Their tails also vary widely in shape and morphology, depending upon the species. Some are long and tapering while others are shorter and blunter, or even globular. These reptiles store fat in their tails so they’ll have access to calories when food sources are scarce. Their tails have evolved to fall off easily when the animal is pursued by predators. When this happens, the animal will regenerate its tail. Their tails actually have their own nerve control center that allows the tail to move and lunge independently for up to half an hour after its separation from the body.
These reptiles have approximately 100 teeth. Their teeth don’t grind down because they replace their teeth every three to four months.
Their skin is covered with millions of infinitesimal, hairlike spines that are very soft to the touch. These spines trap water droplets that keep dust and other air contaminants away from the gecko’s skin. The microscopic hairs that cover their toes are called “setae.” These hairs work differently than the hair that covers the animal’s body. Setae are actually tiny enough to activate molecular Van der Waals forces that enable geckos to easily climb vertical surfaces, like walls, and even to move comfortably on ceilings.
Although a few species are active during the day, they are primarily nocturnal animals, and the design of their eyes shows it. All but a few species have translucent membranes covering their eyes instead of eyelids. They lick their eyeballs to keep them clean! (The leopard gecko is unique here in having moveable eyelids.) Their pupils are vertical, and their eyes can be up to 350 times as sensitive to light as human eyes. These lizards also have a sophisticated auditory system; they’re capable of hearing sounds pitched at high frequencies that other reptiles cannot hear.
Though these reptiles are not particularly social animals, they have a sophisticated vocal communication system when compared with other lizards. They have true vocal cords. They bark and chirp to define their territory, to attract mates, and to elude predators; they also hiss and emit high-pitch squeaks. The New Caledonian gecko has such a distinctive growl that native tribes of those islands dubbed it “the devil in the trees.” The leaf-tailed gecko of Madagascar emits a distress call that many liken to a child’s scream.
They also use their tails to communicate with other geckos. Slow, wiggling movements indicate awareness of another animal’s presence while more vigorous shakes are defensive maneuvers designed to distract or evade predators.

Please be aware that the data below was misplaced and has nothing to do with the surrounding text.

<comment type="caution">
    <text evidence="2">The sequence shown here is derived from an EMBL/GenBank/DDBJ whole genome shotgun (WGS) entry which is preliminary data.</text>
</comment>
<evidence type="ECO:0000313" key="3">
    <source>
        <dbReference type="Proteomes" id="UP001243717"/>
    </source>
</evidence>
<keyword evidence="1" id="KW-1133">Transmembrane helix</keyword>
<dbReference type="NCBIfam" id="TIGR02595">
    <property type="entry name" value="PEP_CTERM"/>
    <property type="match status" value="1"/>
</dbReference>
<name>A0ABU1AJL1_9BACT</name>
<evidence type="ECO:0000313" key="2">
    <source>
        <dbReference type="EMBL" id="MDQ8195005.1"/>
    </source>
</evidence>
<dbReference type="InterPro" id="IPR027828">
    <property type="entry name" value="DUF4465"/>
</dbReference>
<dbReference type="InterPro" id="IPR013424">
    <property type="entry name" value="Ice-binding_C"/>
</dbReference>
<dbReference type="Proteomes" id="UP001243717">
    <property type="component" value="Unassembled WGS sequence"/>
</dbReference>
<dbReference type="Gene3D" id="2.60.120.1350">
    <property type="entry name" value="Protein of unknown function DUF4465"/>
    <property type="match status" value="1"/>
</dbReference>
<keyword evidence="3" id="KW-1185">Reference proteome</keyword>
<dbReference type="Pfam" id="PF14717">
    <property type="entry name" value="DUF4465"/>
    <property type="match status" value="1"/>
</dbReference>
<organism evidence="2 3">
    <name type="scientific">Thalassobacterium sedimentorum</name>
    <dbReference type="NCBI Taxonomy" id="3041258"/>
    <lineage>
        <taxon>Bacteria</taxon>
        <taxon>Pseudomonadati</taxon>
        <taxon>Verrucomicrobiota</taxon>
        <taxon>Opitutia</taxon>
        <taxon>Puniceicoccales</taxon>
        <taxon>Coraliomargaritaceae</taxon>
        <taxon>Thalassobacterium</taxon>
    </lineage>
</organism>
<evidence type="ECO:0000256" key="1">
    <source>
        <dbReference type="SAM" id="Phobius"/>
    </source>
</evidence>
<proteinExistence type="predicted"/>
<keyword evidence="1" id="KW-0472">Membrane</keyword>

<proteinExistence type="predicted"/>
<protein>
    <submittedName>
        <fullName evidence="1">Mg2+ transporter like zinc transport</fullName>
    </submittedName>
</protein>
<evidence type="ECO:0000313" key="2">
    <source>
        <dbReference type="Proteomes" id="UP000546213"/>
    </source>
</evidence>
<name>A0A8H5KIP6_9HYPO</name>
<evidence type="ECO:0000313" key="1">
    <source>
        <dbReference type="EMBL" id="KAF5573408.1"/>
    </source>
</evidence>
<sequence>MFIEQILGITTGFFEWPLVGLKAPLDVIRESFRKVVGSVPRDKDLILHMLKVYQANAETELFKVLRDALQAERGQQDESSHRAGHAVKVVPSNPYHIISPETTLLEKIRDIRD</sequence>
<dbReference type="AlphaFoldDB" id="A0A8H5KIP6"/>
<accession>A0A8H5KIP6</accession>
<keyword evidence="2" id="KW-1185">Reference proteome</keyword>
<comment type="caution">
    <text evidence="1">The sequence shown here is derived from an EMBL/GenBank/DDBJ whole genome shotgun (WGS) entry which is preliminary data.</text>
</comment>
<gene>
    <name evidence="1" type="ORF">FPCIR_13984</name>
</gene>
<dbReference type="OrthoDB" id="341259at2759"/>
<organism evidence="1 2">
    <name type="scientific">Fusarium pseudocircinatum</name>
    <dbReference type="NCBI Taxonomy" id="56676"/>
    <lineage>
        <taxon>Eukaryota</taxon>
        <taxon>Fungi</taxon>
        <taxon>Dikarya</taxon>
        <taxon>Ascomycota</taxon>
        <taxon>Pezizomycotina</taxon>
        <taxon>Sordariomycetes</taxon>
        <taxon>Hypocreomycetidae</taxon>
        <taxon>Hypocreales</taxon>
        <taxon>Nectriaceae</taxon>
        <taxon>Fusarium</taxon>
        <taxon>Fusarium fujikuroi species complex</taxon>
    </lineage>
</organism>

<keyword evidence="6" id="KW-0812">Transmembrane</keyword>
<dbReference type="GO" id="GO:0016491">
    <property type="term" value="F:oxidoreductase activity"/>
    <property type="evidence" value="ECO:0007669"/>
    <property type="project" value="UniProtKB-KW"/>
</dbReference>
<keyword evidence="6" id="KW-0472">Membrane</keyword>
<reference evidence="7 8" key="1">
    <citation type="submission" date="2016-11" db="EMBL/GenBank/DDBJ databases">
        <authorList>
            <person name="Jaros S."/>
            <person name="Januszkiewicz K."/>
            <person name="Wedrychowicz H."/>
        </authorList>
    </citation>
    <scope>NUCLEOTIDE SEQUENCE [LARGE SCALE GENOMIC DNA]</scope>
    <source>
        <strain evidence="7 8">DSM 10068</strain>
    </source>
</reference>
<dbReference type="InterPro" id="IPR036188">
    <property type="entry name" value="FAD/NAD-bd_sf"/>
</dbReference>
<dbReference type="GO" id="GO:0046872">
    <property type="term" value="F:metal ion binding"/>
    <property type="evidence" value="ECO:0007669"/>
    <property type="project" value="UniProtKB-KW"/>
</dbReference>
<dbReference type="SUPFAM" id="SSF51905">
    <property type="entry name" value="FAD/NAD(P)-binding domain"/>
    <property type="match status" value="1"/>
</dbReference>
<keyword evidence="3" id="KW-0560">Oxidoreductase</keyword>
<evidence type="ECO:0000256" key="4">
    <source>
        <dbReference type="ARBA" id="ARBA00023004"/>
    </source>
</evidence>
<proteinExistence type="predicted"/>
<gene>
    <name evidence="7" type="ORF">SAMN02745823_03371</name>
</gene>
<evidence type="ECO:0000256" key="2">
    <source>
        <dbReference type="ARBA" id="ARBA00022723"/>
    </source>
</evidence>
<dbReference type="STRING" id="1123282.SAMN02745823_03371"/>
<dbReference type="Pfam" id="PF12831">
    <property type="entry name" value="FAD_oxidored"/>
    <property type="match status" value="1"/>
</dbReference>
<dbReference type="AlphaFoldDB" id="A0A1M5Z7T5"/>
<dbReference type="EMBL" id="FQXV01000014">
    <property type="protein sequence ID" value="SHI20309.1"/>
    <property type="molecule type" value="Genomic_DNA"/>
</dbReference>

Another characteristic of their behavior is head shaking. This movement is associated with feeding, and it helps the animal pass food from its throat to its stomach.
Most species are nocturnal. The night is the time when they climb most actively. They kos are swift runners, too; flat-tailed house geckos have been clocked at three feet per second, and they can scamper over the surface of the water.
These reptiles live in a variety of warm habitats on every continent of the globe except Antarctica. The immense amount of morphological variation found in different species reflects the ways that they have evolved to fit into their specific habitats. The Northland tree species, for example, owes its bright green color to the New Zealand forests and scrublands it inhabits. The leopard gecko with its yellowish skin and black spots blends in well with the semi-desert terrain of its native Pakistan, India, and Afghanistan. Red-spotted tokay species are well concealed in the lowland or submontane rainforests of southeast Asia while black-spotted tokay species have adapted to the rockier regions of Vietnam and China.
These reptiles are primarily insectivores, but they also eat worms, fruit, and flower nectar. Leaf-tailed geckos like to snack on land snails. Large species kos such as the New Caledonian gecko have even been known to eat small birds and rodents.
What eats geckos?
What do geckos eat?
Insects, worms, fruit and flower nectar.
Gecko Predators and Threats
Predators include snakes, birds, spiders, and species introduced by humans such as dogs and cats. In the tropical rainforests of northern South America, these animals are stalked by the much smaller goliath tarantula, which uses its venom to paralyze the gecko and liquefy its flesh. Raptor birds such as hawks and owls typically live in climates too cold for geckos, but when temperatures drop below freezing and these birds travel south, these reptiles become a favorite prey.